University of Hertfordshire

  • Igor dos S Cestari
  • Anders Krarup
  • Robert B Sim
  • Jameel M Inal
  • Marcel I Ramirez
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Original languageEnglish
Number of pages12
Pages (from-to)426-37
JournalMolecular immunology
Journal publication date27 Aug 2009
Publication statusPublished - 27 Aug 2009


The complement system is the first line of defence against pathogen infection and can be activated by the classic, alternative and lectin pathways. Trypanosoma cruzi, the causative agent of Chagas disease, has to evade complement system killing and invade the host cells to progress in infection. T. cruzi infectious stages resist complement-mediated killing by expressing surface receptors, which dissociate or prevent C3 convertase formation. Here, we present the first evidence that T. cruzi activates the complement lectin pathway. We detected rapid binding of mannan-binding lectin, H-ficolin, and L-ficolin to the surface of T. cruzi, and found that serum depleted of these molecules failed to kill parasites. Furthermore, lectin pathway activation by T. cruzi required the MBL-associated serine protease 2 (MASP2) activity resulting in C2 factor cleavage. In addition, we demonstrate that the infectious stage of T. cruzi inhibits the lectin pathway activation and complement killing expressing the complement C2 receptor inhibitor trispanning (CRIT) protein. Transgenic parasites overexpressing CRIT were highly resistant to complement-mediated killing. CRIT-derived peptides inhibited both C2 binding to the surface of T. cruzi and parasite killing. Biochemical studies revealed that the CRIT extracellular domain 1 inhibits MASP2 cleavage of C2 factor and thereby impairs C3 convertase formation. Our findings establish that the complement lectin pathway recognizes T. cruzi and provide molecular insights into how the infectious stage inhibits this activation to resist complement system killing.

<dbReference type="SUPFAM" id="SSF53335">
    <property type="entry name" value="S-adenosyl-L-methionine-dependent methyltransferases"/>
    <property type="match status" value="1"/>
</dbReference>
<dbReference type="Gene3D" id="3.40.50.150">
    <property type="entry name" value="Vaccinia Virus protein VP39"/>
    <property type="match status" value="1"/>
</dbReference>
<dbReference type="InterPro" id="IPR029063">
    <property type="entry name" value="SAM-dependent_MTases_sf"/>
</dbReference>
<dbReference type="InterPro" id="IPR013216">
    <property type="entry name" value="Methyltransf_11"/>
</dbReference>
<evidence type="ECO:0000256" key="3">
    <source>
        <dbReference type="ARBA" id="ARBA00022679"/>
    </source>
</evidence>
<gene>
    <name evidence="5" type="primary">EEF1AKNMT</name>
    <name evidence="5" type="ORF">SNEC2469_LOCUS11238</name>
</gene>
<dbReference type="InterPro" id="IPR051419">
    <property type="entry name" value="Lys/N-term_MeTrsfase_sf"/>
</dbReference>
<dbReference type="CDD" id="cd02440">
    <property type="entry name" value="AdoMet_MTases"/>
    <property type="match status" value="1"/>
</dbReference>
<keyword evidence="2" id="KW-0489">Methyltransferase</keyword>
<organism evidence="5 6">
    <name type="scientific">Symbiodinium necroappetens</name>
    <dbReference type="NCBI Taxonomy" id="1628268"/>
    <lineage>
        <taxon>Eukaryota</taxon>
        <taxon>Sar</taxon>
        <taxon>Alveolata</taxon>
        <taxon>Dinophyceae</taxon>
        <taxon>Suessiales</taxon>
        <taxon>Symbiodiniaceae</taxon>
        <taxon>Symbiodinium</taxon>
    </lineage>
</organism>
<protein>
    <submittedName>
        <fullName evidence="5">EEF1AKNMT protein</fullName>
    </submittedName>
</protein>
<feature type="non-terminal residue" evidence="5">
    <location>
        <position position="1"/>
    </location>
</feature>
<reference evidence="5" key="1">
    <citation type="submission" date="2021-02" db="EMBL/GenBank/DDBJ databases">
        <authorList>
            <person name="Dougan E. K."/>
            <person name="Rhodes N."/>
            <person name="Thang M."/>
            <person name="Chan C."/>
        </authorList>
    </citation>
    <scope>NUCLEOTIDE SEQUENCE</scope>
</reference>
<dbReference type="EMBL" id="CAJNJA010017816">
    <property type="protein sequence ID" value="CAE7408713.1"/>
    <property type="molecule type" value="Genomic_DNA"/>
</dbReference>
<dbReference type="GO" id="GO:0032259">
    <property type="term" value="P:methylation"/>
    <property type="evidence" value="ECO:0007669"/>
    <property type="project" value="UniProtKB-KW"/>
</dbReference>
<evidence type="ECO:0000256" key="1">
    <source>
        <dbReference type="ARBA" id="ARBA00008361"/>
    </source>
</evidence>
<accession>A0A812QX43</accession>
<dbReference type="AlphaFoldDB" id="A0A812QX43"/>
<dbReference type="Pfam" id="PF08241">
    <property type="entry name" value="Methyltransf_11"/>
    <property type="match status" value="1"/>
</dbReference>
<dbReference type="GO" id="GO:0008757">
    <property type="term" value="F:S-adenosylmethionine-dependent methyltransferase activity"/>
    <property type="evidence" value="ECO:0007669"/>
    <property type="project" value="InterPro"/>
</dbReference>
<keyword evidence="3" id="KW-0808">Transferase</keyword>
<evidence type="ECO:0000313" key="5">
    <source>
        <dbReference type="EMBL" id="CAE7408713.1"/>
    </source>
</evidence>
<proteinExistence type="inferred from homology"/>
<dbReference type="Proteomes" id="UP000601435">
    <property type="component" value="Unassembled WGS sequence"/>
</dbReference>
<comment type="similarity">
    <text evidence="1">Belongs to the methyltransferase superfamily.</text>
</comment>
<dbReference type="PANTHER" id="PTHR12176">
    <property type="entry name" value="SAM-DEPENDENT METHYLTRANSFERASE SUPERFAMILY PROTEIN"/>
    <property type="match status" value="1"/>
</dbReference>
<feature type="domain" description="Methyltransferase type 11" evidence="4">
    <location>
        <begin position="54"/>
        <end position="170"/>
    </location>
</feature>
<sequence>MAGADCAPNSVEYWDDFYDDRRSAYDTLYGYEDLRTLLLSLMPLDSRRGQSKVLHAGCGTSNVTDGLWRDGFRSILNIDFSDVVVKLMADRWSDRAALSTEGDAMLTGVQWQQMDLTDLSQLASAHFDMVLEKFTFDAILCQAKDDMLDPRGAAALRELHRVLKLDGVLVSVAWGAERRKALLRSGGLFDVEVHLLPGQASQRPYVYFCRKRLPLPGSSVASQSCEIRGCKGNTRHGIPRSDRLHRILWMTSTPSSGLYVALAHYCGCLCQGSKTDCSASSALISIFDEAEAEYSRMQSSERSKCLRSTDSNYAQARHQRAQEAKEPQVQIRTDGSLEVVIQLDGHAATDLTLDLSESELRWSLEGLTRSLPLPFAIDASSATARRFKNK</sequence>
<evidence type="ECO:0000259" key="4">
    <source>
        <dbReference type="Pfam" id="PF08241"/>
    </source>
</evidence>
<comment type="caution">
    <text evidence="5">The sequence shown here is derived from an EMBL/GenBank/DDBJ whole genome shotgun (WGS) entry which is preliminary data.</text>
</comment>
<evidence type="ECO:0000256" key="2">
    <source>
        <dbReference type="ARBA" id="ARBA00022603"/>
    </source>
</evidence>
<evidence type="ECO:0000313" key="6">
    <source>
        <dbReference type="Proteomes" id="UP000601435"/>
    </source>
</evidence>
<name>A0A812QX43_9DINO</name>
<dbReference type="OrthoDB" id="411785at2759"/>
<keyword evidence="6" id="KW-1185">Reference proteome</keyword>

ID: 13069553